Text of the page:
Table of Contents
- 1 Popular Business Plan Categories
- 2 Find the sample plan you need
- 3 Other Categories
- 4 How to use sample business plans to help you write your own
- 5 Choose a sample plan from a similar type of company
- 6 Use a sample as a guide
- 7 Think of business planning as a process, instead of a document
- 8 Adjust your plan regularly to use it as a business management tool
- 9 Ready to get started?
Bplans offers more than 500 free sample business plans in a wide variety of industries. If you’re looking for a tool to walk you through writing your own business plan step by step, we recommend LivePlan, especially if you’re seeking a bank loan or outside investment and need to use an SBA-approved format.
Popular Business Plan Categories
Medical and Health Care (26)
26 free business plans for doctors, medical billing companies, chiropractors, dentists, hospitals and more.
Retail and Online Store (116)
116 free business plans for clothing stores, online stores,
e-businesses, gift shops, eBay and more.
216 free business plans for accountants, insurance agents, self storage businesses, cleaning services and much more.
Find the sample plan you need
How to use sample business plans to help you write your own
How do you know what elements need to be included in your business plan, especially if you’ve never written one before? Looking at examples can help you visualize what a full, traditional plan looks like, so you know what you’re aiming for before you get started.
Here’s how to get the most out of a sample plan:
Choose a sample plan from a similar type of company
You don’t need to find a sample business plan that’s an exact fit for your business. Your business location, target market, and even your particular product or service may not match exactly to the plans in our gallery. But, you don’t need an exact match for it to be helpful. Instead, look for a plan that’s related to the type of business you’re starting.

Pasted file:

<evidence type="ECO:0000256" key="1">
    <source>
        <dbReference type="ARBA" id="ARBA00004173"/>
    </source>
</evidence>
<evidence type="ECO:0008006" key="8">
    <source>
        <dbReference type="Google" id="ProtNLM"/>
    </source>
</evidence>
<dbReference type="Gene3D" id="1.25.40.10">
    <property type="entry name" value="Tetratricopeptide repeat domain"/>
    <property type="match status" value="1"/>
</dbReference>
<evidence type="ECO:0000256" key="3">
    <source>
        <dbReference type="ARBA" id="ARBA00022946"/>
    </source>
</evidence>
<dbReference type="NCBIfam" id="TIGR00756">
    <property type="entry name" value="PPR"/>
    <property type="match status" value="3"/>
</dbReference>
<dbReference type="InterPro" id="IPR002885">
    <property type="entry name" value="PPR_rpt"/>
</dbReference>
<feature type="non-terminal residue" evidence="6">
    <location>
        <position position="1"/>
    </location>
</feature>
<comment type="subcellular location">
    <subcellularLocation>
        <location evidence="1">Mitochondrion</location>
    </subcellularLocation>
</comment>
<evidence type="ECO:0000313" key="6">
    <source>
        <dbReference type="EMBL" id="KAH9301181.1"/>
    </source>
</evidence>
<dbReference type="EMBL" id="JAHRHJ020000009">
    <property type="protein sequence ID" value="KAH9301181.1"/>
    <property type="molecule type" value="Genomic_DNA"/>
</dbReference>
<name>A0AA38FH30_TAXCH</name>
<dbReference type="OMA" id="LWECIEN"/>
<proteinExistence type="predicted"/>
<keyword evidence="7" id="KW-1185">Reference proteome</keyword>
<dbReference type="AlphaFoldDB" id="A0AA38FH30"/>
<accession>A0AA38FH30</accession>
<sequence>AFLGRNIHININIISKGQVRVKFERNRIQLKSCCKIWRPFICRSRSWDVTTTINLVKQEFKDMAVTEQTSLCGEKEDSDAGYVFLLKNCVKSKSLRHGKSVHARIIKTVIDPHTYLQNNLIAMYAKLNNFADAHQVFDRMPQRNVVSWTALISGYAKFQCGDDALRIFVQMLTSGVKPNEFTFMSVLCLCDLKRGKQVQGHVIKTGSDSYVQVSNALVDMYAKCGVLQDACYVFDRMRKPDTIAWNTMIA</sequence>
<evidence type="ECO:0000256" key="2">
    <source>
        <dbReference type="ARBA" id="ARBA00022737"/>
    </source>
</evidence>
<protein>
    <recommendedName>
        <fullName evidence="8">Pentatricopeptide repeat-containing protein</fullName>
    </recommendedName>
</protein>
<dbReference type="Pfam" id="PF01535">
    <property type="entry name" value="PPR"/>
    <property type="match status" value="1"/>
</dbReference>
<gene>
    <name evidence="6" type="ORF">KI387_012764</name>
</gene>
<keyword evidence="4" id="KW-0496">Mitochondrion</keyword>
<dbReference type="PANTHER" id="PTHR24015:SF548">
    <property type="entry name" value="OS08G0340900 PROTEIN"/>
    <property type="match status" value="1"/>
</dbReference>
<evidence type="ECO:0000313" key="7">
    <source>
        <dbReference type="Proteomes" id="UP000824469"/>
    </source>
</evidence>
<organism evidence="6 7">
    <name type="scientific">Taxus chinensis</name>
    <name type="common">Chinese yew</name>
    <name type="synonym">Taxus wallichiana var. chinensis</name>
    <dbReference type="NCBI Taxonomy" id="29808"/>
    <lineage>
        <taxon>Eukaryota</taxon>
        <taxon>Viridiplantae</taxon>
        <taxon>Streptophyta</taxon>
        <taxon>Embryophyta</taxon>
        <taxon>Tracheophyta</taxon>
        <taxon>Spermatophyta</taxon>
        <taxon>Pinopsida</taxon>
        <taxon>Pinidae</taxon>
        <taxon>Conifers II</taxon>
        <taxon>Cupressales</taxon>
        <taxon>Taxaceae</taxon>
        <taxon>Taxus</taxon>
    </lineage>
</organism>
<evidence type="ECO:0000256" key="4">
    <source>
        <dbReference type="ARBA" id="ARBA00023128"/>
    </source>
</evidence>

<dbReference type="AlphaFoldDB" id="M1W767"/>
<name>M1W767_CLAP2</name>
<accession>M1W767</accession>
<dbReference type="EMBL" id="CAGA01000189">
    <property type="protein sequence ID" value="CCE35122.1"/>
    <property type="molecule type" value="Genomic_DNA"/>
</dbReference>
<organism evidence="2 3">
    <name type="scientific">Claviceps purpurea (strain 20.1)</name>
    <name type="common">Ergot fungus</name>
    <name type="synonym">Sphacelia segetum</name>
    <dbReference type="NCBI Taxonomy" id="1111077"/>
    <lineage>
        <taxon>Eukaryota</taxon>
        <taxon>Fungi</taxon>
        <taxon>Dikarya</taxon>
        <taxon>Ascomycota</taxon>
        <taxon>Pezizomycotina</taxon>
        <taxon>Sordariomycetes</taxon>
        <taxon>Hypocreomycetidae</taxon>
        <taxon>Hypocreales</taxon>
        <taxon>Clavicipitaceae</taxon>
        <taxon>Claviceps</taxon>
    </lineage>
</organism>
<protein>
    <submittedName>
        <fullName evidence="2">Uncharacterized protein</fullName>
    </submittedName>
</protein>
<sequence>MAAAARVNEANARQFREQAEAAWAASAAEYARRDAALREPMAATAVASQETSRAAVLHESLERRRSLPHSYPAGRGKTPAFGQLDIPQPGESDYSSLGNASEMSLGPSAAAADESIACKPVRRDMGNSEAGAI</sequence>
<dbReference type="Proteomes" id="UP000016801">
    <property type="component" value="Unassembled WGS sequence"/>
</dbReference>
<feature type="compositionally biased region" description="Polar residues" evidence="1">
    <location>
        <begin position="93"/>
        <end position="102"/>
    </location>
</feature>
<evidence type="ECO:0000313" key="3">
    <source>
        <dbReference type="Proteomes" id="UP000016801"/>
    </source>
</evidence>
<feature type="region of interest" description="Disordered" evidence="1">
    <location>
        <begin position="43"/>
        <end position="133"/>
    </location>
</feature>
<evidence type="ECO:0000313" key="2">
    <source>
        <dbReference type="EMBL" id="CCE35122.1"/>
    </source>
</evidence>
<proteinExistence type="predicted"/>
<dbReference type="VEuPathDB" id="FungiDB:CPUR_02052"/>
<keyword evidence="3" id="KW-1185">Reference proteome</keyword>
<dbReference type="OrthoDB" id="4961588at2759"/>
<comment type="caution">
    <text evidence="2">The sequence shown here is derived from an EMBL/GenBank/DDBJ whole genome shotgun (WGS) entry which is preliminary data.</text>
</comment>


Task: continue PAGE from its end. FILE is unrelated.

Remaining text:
For example, if you want to start a vegetarian restaurant, a plan for a steakhouse can be a great match. While the specifics of your actual startup will differ, the elements you’d want to include in your restaurant’s business plan are likely to be very similar.
Use a sample as a guide
Every startup and small business is unique, so you’ll want to avoid copying a sample plan word for word. It just won’t be as helpful, since each business is unique. You want your plan to be a useful tool for starting a business—and getting funding if you need it.
One of the key benefits of writing a business plan is simply going to through the process. When you sit down to write, you’ll naturally think through important pieces, like your startup costs, your target market, and any market analysis or research you’ll need to do to be successful.
You’ll also look at where you stand among your competition (and everyone has competition), and lay out your goals and the milestones you’ll need to meet. Looking at a sample plan’s financials section can be helpful because you can see what should be included, but take them with a grain of salt. Don’t assume that financial projections for a sample company will fit your own small business.
If you’re looking for more resources to help you get started, this guide on how to write a business plan is a good place to start. You can also download our free business plan template, or get started right away with LivePlan.
Think of business planning as a process, instead of a document
Think about business planning as something you do often, rather than a document you create once and never look at again. If you take the time to write a plan that really fits your own company, it will be a better, more useful tool to grow your business. It should also make it easier to share your vision and strategy so everyone on your team is on the same page.
Adjust your plan regularly to use it as a business management tool
Keep in mind that businesses that use their plan as a management tool to help run their business grow 30 percent faster than those businesses that don’t. For that to be true for your company, you’ll think of part of your business planning process as tracking your actual results against your financial forecast on a regular basis.
If things are going well, your plan will help you think about how you can re-invest in your business. If you find that you’re not meeting goals, you might need to adjust your budgets or your sales forecast. Either way, tracking your progress compared to your plan can help you adjust quickly when you identify challenges and opportunities—it’s one of the most powerful things you can do to grow your business.
Ready to get started?
Now that you know how to use a sample business plan to help you write a plan for your business, it’s time to find the right one.
Use the search bar below to get started and find the right match for your business idea.